Consider that you might be saying “I’m sorry” when you really mean “thank you.”

Share story

Let’s get one thing clear: Apologies are not signs of weakness. Knowing how and when to say “I’m sorry” is an adult skill that projects strength, confidence and integrity. Being able to show vulnerability while acknowledging your part in a problem is crucial to solid relationship-building. Conversely, an inability to admit when you’ve made a mistake or to express sincere regret is the sure sign of a fragile, immature ego.

That being said, saying “Sorry” or “I’m sorry” a dozen times a day dilutes these words to the point of meaninglessness. And, yes, it can make you look like a bit of a wimp. Even worse is counting on “I’m sorry” to get you out of hot water for repeating the same negative behavior over and over.

A good rule of thumb is that if you find yourself apologizing several times a day without much thought, for all manner of things, then you might want to rethink this behavior. No one screws up that much. For you, “I’m sorry” has become an unfortunate tic, and it might be a good idea to tweak your vocabulary and your image.

Here’s an idea: Try turning the focus away from yourself by saying “thank you” instead. Has a co-worker pointed out a small error in your work? Show some class by exclaiming, “Thank you! Good catch!”

Were you five minutes late to a routine meeting? Tell everyone, “Thanks so much for waiting,” and then get down to the business at hand.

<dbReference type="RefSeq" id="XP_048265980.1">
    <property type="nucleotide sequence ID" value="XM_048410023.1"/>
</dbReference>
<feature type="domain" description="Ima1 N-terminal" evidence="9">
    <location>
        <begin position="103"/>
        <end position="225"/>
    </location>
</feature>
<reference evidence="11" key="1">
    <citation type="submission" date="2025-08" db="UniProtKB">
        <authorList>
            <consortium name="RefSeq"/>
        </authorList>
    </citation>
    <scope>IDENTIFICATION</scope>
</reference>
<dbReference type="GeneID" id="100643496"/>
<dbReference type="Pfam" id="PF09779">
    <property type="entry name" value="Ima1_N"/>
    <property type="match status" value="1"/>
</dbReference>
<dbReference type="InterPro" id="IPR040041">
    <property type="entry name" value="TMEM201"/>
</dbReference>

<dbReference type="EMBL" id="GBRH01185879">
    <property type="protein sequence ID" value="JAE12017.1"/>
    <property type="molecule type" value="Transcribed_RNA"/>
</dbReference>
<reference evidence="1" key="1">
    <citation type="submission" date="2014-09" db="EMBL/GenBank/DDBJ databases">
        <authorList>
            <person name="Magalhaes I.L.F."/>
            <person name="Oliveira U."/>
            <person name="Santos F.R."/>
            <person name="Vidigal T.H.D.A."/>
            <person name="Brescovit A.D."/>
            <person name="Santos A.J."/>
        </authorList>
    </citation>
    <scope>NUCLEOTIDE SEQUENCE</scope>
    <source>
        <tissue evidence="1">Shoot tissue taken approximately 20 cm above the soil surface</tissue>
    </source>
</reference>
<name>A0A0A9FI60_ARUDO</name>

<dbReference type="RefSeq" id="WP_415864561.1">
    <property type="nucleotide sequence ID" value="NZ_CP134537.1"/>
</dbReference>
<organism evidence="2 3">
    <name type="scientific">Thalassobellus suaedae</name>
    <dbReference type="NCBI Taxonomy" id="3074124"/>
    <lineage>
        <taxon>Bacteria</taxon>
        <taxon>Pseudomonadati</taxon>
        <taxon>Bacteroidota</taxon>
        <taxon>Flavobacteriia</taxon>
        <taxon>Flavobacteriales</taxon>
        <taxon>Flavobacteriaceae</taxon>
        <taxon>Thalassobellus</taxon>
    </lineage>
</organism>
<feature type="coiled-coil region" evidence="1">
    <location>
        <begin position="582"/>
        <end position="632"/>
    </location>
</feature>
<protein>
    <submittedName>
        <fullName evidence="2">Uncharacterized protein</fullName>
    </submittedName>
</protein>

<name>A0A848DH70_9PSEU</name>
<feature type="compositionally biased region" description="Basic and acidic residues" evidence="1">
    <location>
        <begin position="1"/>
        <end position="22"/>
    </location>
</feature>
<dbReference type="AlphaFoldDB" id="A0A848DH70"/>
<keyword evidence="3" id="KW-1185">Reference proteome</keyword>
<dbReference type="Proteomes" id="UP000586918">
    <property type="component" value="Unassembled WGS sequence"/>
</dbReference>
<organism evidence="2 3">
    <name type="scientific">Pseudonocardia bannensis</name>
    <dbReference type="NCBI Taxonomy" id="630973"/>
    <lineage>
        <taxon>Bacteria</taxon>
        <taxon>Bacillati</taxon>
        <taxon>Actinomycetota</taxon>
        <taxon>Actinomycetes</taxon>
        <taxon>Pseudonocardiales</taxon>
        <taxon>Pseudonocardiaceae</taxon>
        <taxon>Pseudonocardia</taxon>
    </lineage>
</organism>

Did you just have to ask for clarification for the second, third or fourth time? Look that person in the eye and say, “Thank you for your patience. I really appreciate it.”

Indeed, “thank you” may be what you really wanted to say in the first place.

The beauty of this approach is that acknowledging your colleagues’ forbearance rewards and reinforces their behavior. At the same time, being more sparing with apologies renders them more powerful when it is time for genuine contrition.

Do give some thought to your delivery, however. A too-breezy, too-blithe tone can come off as entitlement and just end up annoying people. Your “thank you” needs to sound as sincere and humble and real as an “I’m sorry” would.

Seattle Times Explore columnist Karen Burns
Seattle Times Explore columnist Karen Burns